A Play of Miracles

Every once in a while, there is a work of theater that is remarkable in some way: thrilling, touching, unforgettable. More infrequently than even that, on the rarest of rare moments, there is a production that is not only somehow remarkable but also pure art, a representation of what theater can (and perhaps should) be. I Fiorretti in Musica – Opera in Danza presented by Pioneers go East Company is one such work. In its sheer simplicity, it is utter genius. The play tells the story of Saint Francis, divided into four chapters: “Assuming a Life of Simplicity,” “Preaching to the Birds,” “Taming the Wolf,” and “Thieves and Beggars.” Yet any attempt at summarizing would not even remotely approximate what this production actually is. The story being told – one of self-sacrifice, forgiveness, and faith – would be compelling in its own right. This play, however, rather than being a traditional theatrical narrative, is an exploration of the various elements that can combine in the theater. The piece incorporates music, dance, painting, poetry, puppetry, and junk sculpture, emphasizing just how integrative of an art form theater can be.

The storytelling elements are isolated from one another; no character who sings also performs in the central action. Rather, the various components seem strategically layered one upon another. This technique adds a unique richness to the piece while also highlighting how limited traditional storytelling may, in fact, be. All of the pieces of the theatrical puzzle compliment each other beautifully, from the way light reflects off of costumes to how the music pairs with the dance movements.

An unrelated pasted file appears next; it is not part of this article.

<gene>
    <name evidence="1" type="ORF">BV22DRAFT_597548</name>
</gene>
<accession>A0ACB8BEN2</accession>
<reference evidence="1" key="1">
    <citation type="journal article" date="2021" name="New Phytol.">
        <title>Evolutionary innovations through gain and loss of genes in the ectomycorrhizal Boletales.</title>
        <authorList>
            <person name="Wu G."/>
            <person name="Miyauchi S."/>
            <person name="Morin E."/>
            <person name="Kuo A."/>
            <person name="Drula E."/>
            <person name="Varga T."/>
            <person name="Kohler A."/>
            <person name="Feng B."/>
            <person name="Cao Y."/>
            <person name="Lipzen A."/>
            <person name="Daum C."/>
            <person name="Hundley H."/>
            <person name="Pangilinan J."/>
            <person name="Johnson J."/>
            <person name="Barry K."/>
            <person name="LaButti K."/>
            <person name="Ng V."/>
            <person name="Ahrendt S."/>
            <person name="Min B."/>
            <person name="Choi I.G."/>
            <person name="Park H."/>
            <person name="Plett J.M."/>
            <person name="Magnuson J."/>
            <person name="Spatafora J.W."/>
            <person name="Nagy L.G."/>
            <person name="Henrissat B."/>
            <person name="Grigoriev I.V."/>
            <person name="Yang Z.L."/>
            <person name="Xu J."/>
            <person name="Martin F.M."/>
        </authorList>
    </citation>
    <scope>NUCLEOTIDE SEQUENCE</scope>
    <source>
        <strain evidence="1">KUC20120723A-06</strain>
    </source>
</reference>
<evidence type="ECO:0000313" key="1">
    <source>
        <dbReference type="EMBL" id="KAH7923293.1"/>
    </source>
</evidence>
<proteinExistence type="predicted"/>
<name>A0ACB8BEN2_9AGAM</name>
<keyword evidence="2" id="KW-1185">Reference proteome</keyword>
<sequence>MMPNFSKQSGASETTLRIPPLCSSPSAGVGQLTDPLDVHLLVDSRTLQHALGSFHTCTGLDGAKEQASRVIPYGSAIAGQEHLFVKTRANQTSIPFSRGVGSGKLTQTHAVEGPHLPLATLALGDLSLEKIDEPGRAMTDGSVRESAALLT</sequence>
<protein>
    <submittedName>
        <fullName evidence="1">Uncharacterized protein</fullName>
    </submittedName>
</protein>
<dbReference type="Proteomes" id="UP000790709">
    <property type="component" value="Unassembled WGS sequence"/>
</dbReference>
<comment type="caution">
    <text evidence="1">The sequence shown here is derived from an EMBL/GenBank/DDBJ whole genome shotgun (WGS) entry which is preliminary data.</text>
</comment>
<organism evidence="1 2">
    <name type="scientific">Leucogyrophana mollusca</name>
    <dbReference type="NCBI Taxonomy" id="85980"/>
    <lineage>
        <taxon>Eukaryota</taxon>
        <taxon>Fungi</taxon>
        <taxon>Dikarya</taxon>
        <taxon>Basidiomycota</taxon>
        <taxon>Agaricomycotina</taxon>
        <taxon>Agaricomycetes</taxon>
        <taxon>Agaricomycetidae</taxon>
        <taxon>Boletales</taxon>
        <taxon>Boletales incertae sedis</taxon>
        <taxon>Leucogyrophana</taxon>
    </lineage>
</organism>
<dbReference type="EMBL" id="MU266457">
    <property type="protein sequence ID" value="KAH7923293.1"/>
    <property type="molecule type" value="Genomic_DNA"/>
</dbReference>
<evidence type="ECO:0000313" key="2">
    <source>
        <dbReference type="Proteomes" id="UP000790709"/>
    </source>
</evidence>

There are truly memorable, striking moments in this play. In the first chapter, the ensemble surrounding Francesco pelt shoes at him, cruelly and maliciously. Yet Francesco engages them in a game, forgiving them instantly and offering to them the chance to follow him. This moment is touching and profoundly human. Each of these episodes is punctuated with paintings projected onto the backdrop and poetic text describing what is happening in the scene. These elements add to the richness of the overall work. Although any individual component would tell a certain aspect of the tale, by bringing them all together, the story is rendered in a multifaceted manner that no single element could present.

Life appears to spring forth in this performance. The random trash and scraps of paper that are assembled to create a slew of birds seem to come alive through the careful choreography of the puppeteers' motions. The set is evocative, showing ways in which mundane detritus can become the most magical of playlands. The use of everyday household objects to create the world of the story goes beyond the merely clever. At times, it is so well-conceived that it borders on the astonishing.

This is a special work of theater. It takes a heartfelt tale and presents it in new and innovative ways. There are moments within this performance that will linger long after the house lights come on. Perhaps, these moments will stick with the viewer for a long time to come. For this reason, I Fioretti in Musica is a production not to be missed.

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